Home » Colonial Pipeline: Had it been a nation-state it might have caused irreparable damage

Colonial Pipeline: Had it been a nation-state it might have caused irreparable damage

by Tech Reporter
12th May 21 9:41 am

The US issued emergency legislation after the Colonial Pipeline, which carries 45% of the East Coast’s supply of diesel, petrol and jet fuel, was the target of a ransomware cyber-attack.

While an operation to reopen the pipeline is still underway, the cybercriminal gang behind the attack, DarkSide stated, “Our goal is to make money and not creating problems for society.” Whether or not the original intention was money, the attack is one of the most disruptive ransomware attacks ever reported.

Alan Grau, VP of IoT and Embedded Solutions at Sectigo said, “The recent cyberattack on the Colonial Pipeline shows how cybercriminals are escalating their attacks. This is one of the most disruptive ransomware attacks ever reported and illustrates how cybercriminals are attacking ever more critical targets with an endgame of extracting ever-larger ransom fees. This also shows how vulnerable a nation’s critical infrastructure is to cyberattacks. Colonial Pipeline, the operator of the system, said that it shut down its 5,500 miles of pipeline in an effort to contain the breach. While it is not clear if the ransomware attack spread to the SCADA systems directly controlling the pipeline, it is clear that stronger security is needed.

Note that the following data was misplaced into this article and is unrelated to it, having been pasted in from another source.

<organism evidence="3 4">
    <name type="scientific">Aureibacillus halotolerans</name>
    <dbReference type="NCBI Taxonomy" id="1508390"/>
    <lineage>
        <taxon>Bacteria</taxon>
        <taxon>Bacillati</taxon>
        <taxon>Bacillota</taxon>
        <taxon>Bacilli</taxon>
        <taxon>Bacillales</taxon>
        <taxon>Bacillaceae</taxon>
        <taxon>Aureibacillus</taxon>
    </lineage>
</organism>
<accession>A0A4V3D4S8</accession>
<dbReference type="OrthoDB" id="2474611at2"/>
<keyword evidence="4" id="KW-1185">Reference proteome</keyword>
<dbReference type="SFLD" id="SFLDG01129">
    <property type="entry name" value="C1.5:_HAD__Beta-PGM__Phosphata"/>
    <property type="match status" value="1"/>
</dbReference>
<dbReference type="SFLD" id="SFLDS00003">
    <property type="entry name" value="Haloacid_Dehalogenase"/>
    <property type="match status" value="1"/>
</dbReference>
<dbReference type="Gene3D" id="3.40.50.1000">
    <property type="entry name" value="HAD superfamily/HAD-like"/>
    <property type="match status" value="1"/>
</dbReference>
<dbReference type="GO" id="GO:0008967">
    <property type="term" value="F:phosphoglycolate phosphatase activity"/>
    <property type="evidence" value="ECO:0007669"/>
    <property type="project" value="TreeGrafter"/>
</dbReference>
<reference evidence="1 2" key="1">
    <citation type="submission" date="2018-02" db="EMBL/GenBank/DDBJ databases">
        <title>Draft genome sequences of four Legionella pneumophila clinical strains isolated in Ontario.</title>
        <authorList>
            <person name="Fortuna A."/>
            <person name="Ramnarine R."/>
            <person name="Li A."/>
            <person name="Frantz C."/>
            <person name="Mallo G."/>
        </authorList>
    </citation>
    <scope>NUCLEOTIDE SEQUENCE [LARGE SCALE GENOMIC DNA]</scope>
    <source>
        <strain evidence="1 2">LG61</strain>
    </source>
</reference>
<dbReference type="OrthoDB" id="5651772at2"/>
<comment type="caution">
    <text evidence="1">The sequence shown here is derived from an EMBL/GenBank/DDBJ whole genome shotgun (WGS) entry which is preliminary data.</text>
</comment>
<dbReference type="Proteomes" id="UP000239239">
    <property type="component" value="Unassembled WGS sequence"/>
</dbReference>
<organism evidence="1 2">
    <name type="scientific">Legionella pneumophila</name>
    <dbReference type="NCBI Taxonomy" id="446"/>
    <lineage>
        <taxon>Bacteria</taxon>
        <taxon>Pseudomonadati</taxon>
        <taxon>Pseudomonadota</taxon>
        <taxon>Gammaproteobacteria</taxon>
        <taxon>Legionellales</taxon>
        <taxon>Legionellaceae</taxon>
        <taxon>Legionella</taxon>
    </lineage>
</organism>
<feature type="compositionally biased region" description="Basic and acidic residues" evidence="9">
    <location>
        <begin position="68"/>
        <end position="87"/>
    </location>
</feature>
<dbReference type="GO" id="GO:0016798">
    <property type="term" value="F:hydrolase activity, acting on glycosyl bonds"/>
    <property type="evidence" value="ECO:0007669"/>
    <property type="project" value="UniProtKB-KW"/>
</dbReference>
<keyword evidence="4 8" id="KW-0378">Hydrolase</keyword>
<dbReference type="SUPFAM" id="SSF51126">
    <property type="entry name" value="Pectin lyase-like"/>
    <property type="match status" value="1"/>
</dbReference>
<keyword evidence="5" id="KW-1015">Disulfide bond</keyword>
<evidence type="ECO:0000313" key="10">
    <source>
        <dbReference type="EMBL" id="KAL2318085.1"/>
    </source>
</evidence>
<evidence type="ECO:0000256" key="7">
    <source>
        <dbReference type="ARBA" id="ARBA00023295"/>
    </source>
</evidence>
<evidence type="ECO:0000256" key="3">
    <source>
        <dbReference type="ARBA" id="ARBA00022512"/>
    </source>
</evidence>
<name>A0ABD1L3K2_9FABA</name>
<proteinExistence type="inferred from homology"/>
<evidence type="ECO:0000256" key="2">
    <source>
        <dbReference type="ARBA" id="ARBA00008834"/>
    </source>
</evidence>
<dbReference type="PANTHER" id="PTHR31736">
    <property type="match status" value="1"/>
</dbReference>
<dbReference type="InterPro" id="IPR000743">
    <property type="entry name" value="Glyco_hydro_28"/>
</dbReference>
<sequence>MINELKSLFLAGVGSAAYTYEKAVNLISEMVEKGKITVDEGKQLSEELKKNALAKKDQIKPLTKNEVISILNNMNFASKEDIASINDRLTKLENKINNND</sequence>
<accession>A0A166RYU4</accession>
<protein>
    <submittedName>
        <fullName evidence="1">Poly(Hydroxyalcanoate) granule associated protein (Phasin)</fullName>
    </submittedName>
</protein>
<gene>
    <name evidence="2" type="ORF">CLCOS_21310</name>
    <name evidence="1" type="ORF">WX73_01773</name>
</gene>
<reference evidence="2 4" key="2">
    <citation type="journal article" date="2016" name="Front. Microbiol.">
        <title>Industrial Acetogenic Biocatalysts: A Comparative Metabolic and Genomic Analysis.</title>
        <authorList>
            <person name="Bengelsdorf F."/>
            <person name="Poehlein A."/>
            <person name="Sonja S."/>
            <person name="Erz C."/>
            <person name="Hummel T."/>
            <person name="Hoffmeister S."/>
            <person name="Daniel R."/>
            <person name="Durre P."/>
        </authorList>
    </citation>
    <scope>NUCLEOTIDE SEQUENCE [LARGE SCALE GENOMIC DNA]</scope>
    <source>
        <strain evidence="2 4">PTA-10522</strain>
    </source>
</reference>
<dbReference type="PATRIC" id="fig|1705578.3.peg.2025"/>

“Critical infrastructure providers must harden all of their systems against cyber-attacks. The embedded devices and control systems managing critical infrastructure are not isolated from the IT systems, and attacks against IT systems can be used as a beachhead to launch further attacks against these control systems. Multiple levels of security starting with strong authentication and S/MIME protection for email provides a layer of protection against phishing attacks and other cyberattacks that are commonly used as entry points for ransomware attacks.

“Reports indicate that the attackers, in this case, were motivated solely by financial gain. Had this been a nation-state wanting to damage the cyber-physical systems controlling the pipeline, they may have been able to do so. Company statements indicate that they shut down the pipeline to ensure that no such damage was done, but it’s not clear if this was done because the company detected the attack and responded proactively, or if this occurred after the ransomware attack shut-down critical IT systems.”

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